I arrived in London and got off at Westminster station so I could cross the bridge and take in the spectacular view of the Houses of Parliament and the London Eye.

The Trafalgar trip started a few days later and began with a tour of the city, but as I’ve been to London several times, I decided to explore on my own. I met up with the rest of the group in the afternoon and we headed to the RAF museum in Hendon. We got to see the Vulcan, but my favourite hangars were those with Battle of Britain and First World War aircraft. I wonder how the really old planes made from wood and fabric were ever airworthy!

My highlight the following day was stopping off at the Portsmouth D-Day Overlord museum before hopping aboard our ferry to Caen. What a fascinating place. They have some good examples of tanks and guns used in WWII, however I loved seeing the Overlord Embroidery. It’s 41 feet longer than the Bayeux Tapestry and depicts the events of D-Day. I can’t imagine the time it took to sew.

Overlord Embroidery

Overlord Embroidery

The next morning we visited the Normandy American Cemetery. I knew it was going to be a special day the moment I sat down to breakfast and began talking to a gentlemen who told me that his father was killed in WWII when he was 6 months old – and that he’s buried in said cemetery. He’d never had the opportunity to visit the grave before, and it was clearly a very moving experience for him.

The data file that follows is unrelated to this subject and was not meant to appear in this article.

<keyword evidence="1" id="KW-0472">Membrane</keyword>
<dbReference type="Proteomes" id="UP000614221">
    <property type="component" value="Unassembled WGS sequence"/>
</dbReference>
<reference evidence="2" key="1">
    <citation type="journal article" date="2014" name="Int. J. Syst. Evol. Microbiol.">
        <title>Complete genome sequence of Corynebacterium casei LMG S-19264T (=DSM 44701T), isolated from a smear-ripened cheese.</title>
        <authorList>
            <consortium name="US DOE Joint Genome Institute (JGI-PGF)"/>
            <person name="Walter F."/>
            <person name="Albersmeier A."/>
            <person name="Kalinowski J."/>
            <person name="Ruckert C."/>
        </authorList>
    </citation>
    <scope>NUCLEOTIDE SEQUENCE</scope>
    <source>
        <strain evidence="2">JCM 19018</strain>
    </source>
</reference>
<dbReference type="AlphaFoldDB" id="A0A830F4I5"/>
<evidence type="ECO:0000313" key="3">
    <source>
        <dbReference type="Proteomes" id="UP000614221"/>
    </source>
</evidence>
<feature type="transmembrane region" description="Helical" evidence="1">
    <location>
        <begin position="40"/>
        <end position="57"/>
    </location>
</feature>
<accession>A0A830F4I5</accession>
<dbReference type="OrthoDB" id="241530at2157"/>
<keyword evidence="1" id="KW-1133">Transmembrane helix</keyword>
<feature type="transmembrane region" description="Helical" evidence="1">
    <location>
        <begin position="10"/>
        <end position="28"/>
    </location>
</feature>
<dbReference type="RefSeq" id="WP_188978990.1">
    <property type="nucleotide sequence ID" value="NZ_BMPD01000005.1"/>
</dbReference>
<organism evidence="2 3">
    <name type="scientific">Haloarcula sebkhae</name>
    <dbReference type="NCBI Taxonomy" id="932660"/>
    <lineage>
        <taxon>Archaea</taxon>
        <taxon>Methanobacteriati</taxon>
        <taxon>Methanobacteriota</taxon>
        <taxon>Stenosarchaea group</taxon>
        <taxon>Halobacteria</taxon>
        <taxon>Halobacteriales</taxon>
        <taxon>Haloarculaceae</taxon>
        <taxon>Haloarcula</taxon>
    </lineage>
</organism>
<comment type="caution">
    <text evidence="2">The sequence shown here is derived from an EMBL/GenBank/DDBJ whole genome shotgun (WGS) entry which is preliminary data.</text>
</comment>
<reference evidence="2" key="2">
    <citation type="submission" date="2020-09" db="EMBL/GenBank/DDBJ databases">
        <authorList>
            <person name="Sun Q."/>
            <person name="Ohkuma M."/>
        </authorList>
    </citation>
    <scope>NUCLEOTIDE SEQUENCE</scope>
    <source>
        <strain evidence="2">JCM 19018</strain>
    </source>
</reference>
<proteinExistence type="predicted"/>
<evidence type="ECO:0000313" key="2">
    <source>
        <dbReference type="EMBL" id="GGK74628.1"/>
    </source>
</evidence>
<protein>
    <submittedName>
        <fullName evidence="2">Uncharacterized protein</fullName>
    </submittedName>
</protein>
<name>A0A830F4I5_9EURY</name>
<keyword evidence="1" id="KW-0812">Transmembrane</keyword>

Normandy American Cemetery

Normandy American Cemetery

Colin, our Travel Director, took us to a little museum that’s been built in the cemetery and my highlight was seeing Eisenhower’s letter to the troops ahead of the D-Day landings. Afterwards, he took us on a little trip to see a hidden treasure: a parachutist hanging off the church steeple in Ste. Obviously not a real person, but on D-Day an airman did get caught on the steeple with his parachute and a replica has been placed in his honour. A neat little stop.

There were plenty of other special moments throughout the trip, like when Colin took us into Ypres for a walking tour to show us the Menin Gate. We were seeing it that evening, but he felt we should visit without the throngs of people so we could really appreciate it. There are over 54,000 names on the gate of people whose bodies have either never been identified or never been found. It’s a place for reflection, that’s for sure.

And when we stopped at the Le Quesnal Communal Cemetery Extension so that one person on the trip could have the opportunity to pay tribute at her family member’s grave. Another of the very personal moments that I was able to be a part of.

Our farewell dinner, which was a ‘Be My Guest’ experience, was at the Pauw’s family farm. We were their very first guests and it was really lovely end to the trip. The dinner was a home-cooked meal and there was tonnes of food! The kids seemed to be enthused to have us there and to help out with serving.

I highly recommend this trip and I think it would be a great opportunity for families to share in the experience.

Find out more about the WWI and WWII Battlefields trip.

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